That will almost certainly mean more campsites built outside the mile-wide valley. A park study identified 400 to 600 potential out-of-valley campsites, though none have been created.
In the valley, Gediman said, it will mean designing campsites that maximize space and ease environmental impacts -- special RV spaces with electrical hookups to eliminate noisy on-board generators, and walk-in campgrounds that squeeze more people into a smaller space. The goal is to eventually shoehorn in 638 valley campsites.
Construction was set, he said, for 30 such RV spaces and 59 walk-in campsites, but a long-running legal fight with environmental groups over plans for Yosemite Valley has put the work on hold. Gediman said he finds it ironic that Ouzounian is in the court record supporting a lawsuit that is blocking campsite construction.
"Those sites would have been finished and in use by now," he said. "Brian has cut off his nose to spite his face."
Ouzounian has earned a reputation among park officials. At public meetings and in private, he has at times left staffers feeling bullied, Gediman said.
"Raising your voice, antagonizing people and being rude isn't the way to get it done," Gediman said.
Ouzounian is unapologetic. "I'm their worst nightmare," he said.
Such tough talk seems incongruous coming from a man who can turn misty-eyed from campfire memories. As he walks amid the valley's campground conifers, the balding father of three college-age kids waxes philosophical.
He points out that Abraham Lincoln was the first president to recognize Yosemite's grandeur. He delights in quoting Frederick Law Olmsted, the pioneering landscape architect who in 1865 visited Yosemite and wrote of the effect of nature's beauty on the human soul and government's responsibility to preserve the nation's wild lands.
To Ouzounian, car campers are the embodiment of Olmsted's philosophy because they enjoy the outdoors with far less impact than visitors who spend the night in a hotel or come for the day.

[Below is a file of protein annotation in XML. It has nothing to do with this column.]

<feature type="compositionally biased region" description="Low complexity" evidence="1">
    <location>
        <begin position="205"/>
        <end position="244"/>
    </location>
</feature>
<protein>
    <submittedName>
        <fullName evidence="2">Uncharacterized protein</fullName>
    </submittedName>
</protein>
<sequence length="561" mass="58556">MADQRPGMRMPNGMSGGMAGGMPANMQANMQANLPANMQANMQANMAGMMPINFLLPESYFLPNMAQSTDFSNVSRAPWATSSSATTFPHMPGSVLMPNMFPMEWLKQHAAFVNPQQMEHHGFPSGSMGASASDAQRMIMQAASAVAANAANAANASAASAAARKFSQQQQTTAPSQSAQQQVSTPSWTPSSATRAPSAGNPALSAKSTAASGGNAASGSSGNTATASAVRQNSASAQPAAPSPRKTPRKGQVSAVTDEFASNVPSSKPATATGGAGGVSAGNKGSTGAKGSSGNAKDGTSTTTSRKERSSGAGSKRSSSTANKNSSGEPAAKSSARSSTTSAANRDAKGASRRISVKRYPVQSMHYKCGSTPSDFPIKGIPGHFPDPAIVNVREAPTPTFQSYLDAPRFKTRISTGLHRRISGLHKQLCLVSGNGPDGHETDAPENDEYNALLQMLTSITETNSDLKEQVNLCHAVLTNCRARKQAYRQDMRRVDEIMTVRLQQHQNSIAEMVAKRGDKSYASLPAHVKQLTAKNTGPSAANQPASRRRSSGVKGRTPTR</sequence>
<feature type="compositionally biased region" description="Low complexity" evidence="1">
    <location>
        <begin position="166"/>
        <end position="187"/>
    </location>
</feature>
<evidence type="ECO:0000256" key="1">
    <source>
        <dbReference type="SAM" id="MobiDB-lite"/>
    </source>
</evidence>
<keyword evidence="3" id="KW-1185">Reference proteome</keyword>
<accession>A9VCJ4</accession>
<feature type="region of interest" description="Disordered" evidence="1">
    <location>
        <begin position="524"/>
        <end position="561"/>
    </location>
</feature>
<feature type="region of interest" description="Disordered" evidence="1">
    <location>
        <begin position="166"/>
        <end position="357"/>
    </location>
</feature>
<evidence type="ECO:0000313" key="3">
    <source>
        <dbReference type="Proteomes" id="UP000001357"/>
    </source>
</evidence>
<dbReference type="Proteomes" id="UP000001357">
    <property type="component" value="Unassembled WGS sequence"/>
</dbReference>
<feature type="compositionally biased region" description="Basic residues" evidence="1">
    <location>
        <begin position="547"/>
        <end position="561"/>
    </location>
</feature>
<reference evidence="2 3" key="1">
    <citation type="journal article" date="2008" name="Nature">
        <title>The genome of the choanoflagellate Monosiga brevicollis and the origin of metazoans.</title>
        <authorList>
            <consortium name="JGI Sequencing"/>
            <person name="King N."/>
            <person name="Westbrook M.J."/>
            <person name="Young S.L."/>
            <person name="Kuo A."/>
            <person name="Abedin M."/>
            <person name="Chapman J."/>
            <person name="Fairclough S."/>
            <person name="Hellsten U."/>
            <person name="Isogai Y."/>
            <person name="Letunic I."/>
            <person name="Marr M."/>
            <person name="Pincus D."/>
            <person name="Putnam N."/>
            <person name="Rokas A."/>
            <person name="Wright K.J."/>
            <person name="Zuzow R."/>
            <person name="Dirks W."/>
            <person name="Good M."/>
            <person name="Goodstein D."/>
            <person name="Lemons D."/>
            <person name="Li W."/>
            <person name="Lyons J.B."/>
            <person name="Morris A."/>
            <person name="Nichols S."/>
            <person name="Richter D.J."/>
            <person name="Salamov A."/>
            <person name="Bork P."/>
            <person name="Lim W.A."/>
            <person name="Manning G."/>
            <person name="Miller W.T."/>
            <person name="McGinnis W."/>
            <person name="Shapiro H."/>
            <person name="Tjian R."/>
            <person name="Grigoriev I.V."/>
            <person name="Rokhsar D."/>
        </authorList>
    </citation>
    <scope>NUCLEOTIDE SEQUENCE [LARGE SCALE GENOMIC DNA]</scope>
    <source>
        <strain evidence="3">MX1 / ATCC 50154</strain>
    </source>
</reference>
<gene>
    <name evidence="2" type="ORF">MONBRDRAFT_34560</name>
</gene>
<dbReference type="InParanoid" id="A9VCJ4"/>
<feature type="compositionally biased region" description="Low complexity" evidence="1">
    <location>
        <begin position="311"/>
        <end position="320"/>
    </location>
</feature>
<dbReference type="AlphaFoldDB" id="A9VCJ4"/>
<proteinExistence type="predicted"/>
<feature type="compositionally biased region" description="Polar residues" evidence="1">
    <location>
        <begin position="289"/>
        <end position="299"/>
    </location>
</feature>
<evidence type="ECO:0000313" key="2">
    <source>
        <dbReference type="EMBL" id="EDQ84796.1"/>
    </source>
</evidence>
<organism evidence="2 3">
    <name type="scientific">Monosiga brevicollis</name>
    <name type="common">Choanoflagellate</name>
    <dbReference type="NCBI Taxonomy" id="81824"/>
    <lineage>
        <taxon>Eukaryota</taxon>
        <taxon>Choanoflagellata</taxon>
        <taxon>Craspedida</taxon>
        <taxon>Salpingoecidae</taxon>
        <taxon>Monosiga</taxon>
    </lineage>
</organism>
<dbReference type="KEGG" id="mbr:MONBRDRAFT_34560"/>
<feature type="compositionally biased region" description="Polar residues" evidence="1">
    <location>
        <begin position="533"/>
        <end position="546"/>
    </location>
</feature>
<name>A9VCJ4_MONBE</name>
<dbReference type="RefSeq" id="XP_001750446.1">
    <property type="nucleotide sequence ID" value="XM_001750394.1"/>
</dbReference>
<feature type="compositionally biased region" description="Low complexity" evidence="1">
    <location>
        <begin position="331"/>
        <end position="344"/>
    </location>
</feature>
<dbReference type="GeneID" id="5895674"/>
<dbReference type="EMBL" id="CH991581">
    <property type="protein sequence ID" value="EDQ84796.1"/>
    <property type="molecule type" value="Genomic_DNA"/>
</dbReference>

While day trippers clog roads with pollution-spewing cars, campers get around on bikes, he says. They bring their own food instead of relying on the vast infrastructure of delivery trucks and food-service employees and utilities needed by restaurants. They bunk down in tents that don't require maid service, laundered sheets and all the rest.
"That's an environmental equation the park would rather you not know," Ouzounian said.
His ire for the park service isn't part of his DNA. As a boy, Ouzounian saw rangers as his idols. Each summer, his grandparents, Yosemite campers since the 1920s, invited the campground ranger over for dinner.
"Now a ranger walks up and you wonder when they're going to pull their citation book out," he said.
He's been chided by bear-wary rangers to put away toothpaste tubes left out for five minutes, and cited for hanging up a fly trap that could disrupt insect life.
It all seems petty to Ouzounian, particularly in contrast with the old traditions. Back in the day, tents were pitched wall to wall, he said. The tight quarters yielded lifelong friendships, families he has known for generations. They attend one another's weddings, graduations and funerals.
When he was a boy, his big thrill each morning was making Grandpa's fire. It was stoked under the lid of a 55-gallon oil drum, jury-rigged with a piece of rusty tin pipe as a flue.
The kids slept on old Army-style steel cots. Sleep came only after the evening fire show concluded off Glacier Point. (The summer ritual of sending an avalanche of blazing cinders off the cliff was halted in 1968.)
On the banks of the Merced River, Grandpa would demonstrate how to make a water wheel out of a tin can, cutting flaps and then mounting it on a stick.
When the old man died, the family paid tribute to his lifetime love of camping in Yosemite. They bowed at his open casket and placed a piece of black oak inside.
North Pines Campground has always been Ouzounian's haunt. All things being equal, he tries for a space on the narrow spit at the junction of the creek and river.
The family used to simply show up and elbow into the horde.
Now a week's stay requires going online five months in advance to make a reservation -- and this year, Ouzounian's repeated attempts to reserve a site failed. The Internet throngs sold out the valley within the first minute the reservation system was open.
Ouzounian managed to hitch on at a campsite reserved by friends. But instead of relaxing, he spent much of the lovely July week walking the campgrounds, talking up his cause and handing out placards: "SAVE NORTH PINES: Planned for Removal by the National Park Service."
His fear on this front stems from the master plan for Yosemite Valley, approved at the beginning of the decade over the protests of critics who said it favored hotel lodging and smacked of elitism. Among the targets for removal was North Pines, the Ouzounian clan's second home.